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Effective Altruism

It’s not quite Aldous Huxley or George Orwell. I think altruism is what the Dalai Lama perhaps aspires to; kindness, clarity and compassion. This is about humanity rather than about more abstract terms such as the value of money as a metric for happiness or altruism. When dealing with diagnostic labels in mental health, you have to decide whether money is in fact a factor is such a diagnosis or not, given your politics on what money is. Therefore, mental health should be more of a framework that enables those who chose to give up their freedom to live a healthy life, in safety and security within the system. People seek opportunity, therefore by providing such a framework and a decent introduction to a healthy life free of unhappiness is essential to providing a service that is altruistic. We can see this from the British government’s model of social care and welfare programmes, which have proven resilient to mass immigration, a changing demographic, leading to the disruption in the equilibrium of British society.

The most effective cure is an early intervention – people often develop prodromal symptoms of mental ill-health by not accepting certain facts of life, such as what is written about Jesus Christ in the Bible or how wealthy well-established leading members of society want to live their lives. People can overcome the economic challenges they face by being made aware of them.

Another thing that the system would need to create to produce that loving feeling, a feeling of happiness and contentment, would be to allow people to do things with their friends. In the past governments used to give their people war and a foreign enemy to deplore to quote Let Them Eat War by Bad Religion. This is the control mechanism of North Korea which is still considered an effective form of government in the 21st century.

The conclusion is that you should remember the World Health Organisation definition of health as the mental, physical and spiritual well-being of people and it is recommended that people can exercise vigorously for 30 minutes 5 days a week on top of work to be at the global level. This means that making possible aspirations of people to live in a way that is recognisably human – opportunity through reasonable adjustments assessed on each case. This is kind of a legal and business like approach to the pursuit of happiness.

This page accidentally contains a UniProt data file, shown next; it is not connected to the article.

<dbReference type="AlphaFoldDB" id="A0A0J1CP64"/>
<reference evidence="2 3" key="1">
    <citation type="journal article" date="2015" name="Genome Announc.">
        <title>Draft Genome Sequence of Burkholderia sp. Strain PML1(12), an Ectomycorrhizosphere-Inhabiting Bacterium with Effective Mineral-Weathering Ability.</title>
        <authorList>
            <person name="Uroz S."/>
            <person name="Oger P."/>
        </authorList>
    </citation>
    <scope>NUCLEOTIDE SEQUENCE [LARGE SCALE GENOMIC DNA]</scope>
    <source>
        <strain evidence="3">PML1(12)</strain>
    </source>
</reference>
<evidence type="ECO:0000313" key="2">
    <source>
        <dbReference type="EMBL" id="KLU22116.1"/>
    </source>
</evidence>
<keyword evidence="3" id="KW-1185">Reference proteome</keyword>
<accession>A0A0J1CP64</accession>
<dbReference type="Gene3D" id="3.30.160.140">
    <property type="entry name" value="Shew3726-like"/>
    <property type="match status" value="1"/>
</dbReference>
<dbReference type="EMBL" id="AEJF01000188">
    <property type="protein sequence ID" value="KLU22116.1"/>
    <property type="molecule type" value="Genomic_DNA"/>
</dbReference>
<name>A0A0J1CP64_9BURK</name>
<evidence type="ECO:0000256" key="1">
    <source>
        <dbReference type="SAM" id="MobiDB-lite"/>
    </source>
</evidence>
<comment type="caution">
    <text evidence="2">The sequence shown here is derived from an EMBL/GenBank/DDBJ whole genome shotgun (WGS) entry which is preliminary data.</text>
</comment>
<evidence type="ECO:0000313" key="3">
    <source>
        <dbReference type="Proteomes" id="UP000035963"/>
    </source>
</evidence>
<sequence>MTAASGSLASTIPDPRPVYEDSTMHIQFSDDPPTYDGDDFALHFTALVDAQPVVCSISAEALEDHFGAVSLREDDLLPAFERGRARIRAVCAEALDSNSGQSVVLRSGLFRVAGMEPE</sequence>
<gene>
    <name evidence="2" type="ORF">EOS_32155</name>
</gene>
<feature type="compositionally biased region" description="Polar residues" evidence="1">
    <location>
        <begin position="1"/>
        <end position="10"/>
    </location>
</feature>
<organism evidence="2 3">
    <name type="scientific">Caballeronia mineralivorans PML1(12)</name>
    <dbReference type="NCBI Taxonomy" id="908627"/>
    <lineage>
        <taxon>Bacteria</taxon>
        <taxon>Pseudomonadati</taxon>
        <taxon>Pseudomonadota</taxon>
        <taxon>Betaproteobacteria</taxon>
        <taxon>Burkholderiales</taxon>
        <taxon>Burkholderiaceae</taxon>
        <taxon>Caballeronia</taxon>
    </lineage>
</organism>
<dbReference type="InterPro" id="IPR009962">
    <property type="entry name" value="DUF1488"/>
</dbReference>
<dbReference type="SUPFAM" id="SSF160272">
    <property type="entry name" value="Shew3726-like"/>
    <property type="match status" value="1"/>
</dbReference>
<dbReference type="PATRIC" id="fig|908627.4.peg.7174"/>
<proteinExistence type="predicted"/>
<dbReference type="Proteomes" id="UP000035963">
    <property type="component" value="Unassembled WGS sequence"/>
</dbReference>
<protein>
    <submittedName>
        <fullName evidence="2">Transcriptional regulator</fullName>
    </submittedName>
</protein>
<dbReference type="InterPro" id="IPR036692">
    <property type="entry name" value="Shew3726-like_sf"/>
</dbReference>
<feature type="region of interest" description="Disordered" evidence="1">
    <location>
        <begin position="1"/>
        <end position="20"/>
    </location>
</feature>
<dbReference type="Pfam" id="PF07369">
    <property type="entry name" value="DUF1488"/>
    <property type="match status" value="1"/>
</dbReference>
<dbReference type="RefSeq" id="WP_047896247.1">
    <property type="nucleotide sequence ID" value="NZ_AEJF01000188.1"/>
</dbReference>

Giving people an occupation that they actually get something they want for doing; respect, friends, a love life, a comfortable situation and good health that goes with that type of security. This can be achieved through mindfulness, keeping people aware of the different stereotypes without pigeon-holing people with an unhappy label. Turning tragedy into comedy using devices such acknowledging other people’s happiness when it is healthy. Mindset over skill-set, once people realise through open, upfront and honest communication what their situation is they will then be able to choose happiness. The happiest people I noticed in Amsterdam were the corporate types gathered around one prostitutes window all cheering each other on when it come to having their time with the prostitute keeping the embarrassment level pretty high, rather than trying to individually approach the most beautiful women’s sex for sale.

A billionaire would give people the opportunity to live better by keeping the economic system that provides us with our humanity and security in a healthy and stable condition while seeking to advance our knowledge and understanding and influence over the universe. Effective altruism would be an opportunity to reach for the stars and live in a perfect world. Effective altruism would create a happy situation for a human with protection from the problems you have discussed. To quote Octavia Hill, co-founder of the National Trust who said in 1883: “ We all need space, unless we have it we cannot reach that sense of quiet in which whispers of better things come to us gently.”


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